Skip to comments.The Myth of 'Superstar Cities'
Posted on 02/13/2007 10:38:25 PM PST by MinorityRepublican
"If New York City is a business, it isn't Wal-Mart -- it isn't trying to be the lowest-priced product in the market. It's a high-end product, maybe even a luxury product. New York offers tremendous value, but only for those companies able to capitalize on it."
-- Mayor Michael Bloomberg January 2003
These seem the best of times for America's elite cities. Wall Street's 2006 megabonuses created thousands of instant millionaires, and, with their venture-fund soulmates in places like San Francisco, Boston and Greenwich, the best people are prowling for Ferraris, planes, multimillion-dollar condos, the newest $200 lunch place and the latest in high fashion. In some markets, office prices and rents are breaking all-time records.
The bluest of the blue cities can also celebrate their rise to the top of the congressional pole. Speaker Nancy Pelosi of San Francisco, Finance Chairman Barney Frank of suburban Boston and Ways and Means Chairman Charles Rangel of Manhattan all represent something of an economic coup for the "good rich" such as dot-com billionaires, subsidized downtown real-estate developers and "enlightened" investment bankers. The new notables most likely won't find fault with their constituents' windfalls as they have with those of the oil companies, the pharmaceutical firms or Wal-Mart.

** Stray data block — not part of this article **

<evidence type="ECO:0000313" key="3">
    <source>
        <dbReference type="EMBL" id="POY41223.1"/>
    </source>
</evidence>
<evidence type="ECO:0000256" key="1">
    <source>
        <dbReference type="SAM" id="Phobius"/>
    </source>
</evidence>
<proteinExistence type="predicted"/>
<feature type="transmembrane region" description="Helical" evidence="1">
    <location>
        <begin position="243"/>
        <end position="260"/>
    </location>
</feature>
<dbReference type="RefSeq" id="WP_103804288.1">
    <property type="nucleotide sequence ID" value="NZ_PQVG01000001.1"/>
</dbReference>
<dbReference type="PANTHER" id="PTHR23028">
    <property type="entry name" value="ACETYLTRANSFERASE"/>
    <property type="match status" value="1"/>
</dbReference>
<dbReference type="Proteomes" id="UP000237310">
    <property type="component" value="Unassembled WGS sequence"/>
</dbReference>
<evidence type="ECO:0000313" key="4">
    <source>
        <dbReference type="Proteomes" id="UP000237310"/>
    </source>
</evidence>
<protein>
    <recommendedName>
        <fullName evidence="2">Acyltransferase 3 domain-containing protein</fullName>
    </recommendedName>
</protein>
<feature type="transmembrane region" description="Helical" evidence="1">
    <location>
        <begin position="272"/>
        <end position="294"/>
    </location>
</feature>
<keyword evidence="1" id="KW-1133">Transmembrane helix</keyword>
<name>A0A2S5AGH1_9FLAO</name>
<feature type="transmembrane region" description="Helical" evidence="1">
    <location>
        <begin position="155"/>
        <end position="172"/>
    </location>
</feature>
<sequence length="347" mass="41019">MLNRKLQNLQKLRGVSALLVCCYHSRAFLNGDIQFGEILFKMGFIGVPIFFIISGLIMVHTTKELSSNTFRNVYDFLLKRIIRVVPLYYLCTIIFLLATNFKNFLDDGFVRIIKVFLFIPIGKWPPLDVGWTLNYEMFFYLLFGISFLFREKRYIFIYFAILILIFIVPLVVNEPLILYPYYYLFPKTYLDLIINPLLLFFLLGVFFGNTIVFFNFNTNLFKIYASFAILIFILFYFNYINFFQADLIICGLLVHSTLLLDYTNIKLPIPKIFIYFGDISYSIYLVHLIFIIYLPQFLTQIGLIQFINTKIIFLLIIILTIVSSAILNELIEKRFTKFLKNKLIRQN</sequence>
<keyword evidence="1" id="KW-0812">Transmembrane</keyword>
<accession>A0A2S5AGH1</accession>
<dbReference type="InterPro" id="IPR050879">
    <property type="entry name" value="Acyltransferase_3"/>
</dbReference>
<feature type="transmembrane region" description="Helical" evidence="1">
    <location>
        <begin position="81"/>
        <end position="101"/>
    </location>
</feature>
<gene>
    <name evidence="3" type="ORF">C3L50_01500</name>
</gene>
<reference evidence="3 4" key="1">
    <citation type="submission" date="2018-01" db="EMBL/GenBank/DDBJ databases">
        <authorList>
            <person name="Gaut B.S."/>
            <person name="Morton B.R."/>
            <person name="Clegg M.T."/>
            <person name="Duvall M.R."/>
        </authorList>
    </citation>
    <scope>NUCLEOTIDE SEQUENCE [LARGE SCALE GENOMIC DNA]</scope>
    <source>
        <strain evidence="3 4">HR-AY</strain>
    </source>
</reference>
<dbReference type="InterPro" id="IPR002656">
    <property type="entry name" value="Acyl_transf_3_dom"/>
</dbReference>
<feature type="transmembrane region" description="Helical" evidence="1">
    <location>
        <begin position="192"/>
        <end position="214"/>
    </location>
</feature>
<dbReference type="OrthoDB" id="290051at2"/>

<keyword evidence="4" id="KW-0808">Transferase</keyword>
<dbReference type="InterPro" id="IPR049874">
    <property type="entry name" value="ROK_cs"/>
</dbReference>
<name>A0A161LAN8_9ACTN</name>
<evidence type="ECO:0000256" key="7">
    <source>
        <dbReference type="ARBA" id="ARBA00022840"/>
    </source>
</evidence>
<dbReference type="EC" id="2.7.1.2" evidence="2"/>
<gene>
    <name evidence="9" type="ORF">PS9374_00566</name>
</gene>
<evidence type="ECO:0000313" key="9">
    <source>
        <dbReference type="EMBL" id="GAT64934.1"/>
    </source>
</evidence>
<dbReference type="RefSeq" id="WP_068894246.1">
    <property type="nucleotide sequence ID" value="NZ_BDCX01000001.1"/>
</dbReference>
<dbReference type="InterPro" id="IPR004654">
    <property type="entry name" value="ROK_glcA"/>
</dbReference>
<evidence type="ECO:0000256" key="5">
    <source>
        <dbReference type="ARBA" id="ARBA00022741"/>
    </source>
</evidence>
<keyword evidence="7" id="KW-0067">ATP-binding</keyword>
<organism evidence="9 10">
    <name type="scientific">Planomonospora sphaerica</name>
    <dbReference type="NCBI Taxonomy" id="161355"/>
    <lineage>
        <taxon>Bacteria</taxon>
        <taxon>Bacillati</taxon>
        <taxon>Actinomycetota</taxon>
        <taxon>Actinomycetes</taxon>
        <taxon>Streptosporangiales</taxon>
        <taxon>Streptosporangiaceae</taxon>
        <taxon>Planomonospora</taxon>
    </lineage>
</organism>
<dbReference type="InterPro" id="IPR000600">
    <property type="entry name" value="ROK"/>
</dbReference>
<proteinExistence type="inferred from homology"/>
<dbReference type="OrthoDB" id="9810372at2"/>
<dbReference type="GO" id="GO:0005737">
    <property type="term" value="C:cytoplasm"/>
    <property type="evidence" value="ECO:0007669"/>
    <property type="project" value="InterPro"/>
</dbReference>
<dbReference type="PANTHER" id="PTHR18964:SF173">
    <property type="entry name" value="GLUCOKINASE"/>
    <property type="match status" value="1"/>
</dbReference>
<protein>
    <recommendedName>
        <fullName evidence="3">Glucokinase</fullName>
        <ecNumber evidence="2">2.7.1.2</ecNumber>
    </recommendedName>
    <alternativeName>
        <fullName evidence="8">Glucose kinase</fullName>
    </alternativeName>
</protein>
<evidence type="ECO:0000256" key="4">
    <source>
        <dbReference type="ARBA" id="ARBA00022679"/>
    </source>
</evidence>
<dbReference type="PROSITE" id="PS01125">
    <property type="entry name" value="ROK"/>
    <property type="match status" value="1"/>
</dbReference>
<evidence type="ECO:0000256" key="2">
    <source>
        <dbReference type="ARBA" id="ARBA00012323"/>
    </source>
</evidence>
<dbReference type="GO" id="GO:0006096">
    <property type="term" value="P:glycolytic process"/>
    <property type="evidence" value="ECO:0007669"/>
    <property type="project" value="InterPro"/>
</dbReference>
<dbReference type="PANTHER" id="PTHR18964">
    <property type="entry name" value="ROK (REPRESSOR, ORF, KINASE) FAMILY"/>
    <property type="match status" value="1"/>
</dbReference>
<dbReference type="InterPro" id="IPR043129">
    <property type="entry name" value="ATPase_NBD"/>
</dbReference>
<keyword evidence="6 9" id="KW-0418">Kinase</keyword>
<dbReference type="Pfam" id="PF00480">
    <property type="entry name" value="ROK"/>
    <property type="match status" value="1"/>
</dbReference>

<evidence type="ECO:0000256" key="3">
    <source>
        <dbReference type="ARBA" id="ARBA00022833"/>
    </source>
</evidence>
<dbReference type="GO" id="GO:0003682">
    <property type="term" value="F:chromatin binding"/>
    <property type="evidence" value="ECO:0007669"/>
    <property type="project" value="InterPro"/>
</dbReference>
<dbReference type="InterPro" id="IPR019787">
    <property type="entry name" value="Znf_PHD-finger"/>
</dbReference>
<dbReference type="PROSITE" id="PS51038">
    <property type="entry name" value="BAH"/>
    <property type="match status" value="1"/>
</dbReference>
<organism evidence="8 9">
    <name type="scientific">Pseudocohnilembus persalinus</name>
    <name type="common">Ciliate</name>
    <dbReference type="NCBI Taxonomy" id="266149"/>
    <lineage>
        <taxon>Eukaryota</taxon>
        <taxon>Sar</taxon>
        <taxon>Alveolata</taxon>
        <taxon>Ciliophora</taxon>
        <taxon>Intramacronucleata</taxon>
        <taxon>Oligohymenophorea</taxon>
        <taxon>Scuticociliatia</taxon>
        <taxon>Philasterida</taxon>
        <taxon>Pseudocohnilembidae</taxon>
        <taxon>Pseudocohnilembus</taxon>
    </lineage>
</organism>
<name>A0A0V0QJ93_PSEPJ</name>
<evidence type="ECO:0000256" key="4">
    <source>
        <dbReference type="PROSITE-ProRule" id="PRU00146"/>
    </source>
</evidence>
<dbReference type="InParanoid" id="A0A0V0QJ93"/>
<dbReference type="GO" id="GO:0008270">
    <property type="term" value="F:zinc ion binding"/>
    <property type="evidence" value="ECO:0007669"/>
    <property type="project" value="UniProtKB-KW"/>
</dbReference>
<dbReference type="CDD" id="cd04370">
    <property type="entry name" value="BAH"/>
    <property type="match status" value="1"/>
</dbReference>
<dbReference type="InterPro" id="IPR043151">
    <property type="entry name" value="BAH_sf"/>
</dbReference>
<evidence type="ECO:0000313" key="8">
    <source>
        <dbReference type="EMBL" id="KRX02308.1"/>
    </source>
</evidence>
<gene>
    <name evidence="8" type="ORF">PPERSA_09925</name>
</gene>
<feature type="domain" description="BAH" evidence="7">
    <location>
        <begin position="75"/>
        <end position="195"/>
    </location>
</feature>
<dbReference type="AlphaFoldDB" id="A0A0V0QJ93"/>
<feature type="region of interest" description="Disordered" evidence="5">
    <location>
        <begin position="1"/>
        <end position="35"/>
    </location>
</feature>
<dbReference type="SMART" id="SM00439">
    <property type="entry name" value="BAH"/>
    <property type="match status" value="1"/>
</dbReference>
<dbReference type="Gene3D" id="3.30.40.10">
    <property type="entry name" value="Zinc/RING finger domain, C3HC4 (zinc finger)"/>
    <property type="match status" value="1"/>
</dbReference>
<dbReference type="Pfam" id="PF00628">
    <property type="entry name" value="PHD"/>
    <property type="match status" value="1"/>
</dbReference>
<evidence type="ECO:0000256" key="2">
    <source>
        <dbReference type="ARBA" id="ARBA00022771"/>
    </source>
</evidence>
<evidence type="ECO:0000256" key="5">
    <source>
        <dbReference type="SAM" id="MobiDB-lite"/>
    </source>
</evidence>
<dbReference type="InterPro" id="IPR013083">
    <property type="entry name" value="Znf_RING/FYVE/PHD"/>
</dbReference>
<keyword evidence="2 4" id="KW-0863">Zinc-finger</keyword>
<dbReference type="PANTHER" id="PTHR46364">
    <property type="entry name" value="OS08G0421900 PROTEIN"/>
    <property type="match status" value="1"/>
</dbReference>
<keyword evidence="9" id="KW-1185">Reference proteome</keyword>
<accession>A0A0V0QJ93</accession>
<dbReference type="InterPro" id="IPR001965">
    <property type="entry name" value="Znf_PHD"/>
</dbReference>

Yet these triumphs obscure the longer-term developments that continue to reshape metropolitan America. Economic and demographic trends suggest that the future of American urbanism lies not in the elite cities but in younger, more affordable and less self-regarding places.
Over past 15 years, it has been opportunistic newcomers -- Houston, Charlotte, Las Vegas, Phoenix, Dallas, Riverside -- that have created most new jobs and gained most net domestic migration. In contrast there has been virtually negligible long-term net growth in jobs or positive domestic migration to places like New York, Los Angeles, Boston or San Francisco.
(Excerpt) Read more at online.wsj.com ...
Did you ever notice that the ultra-rich of these cities mostly produce funny money? They use money to make money. They make nothing that adds inherent value to life. That must be why these cities are all bastions of dhimmiecratic lieberalizm.
Even bond traders add value but its much harder to see how politicians do.
Just like George Soros?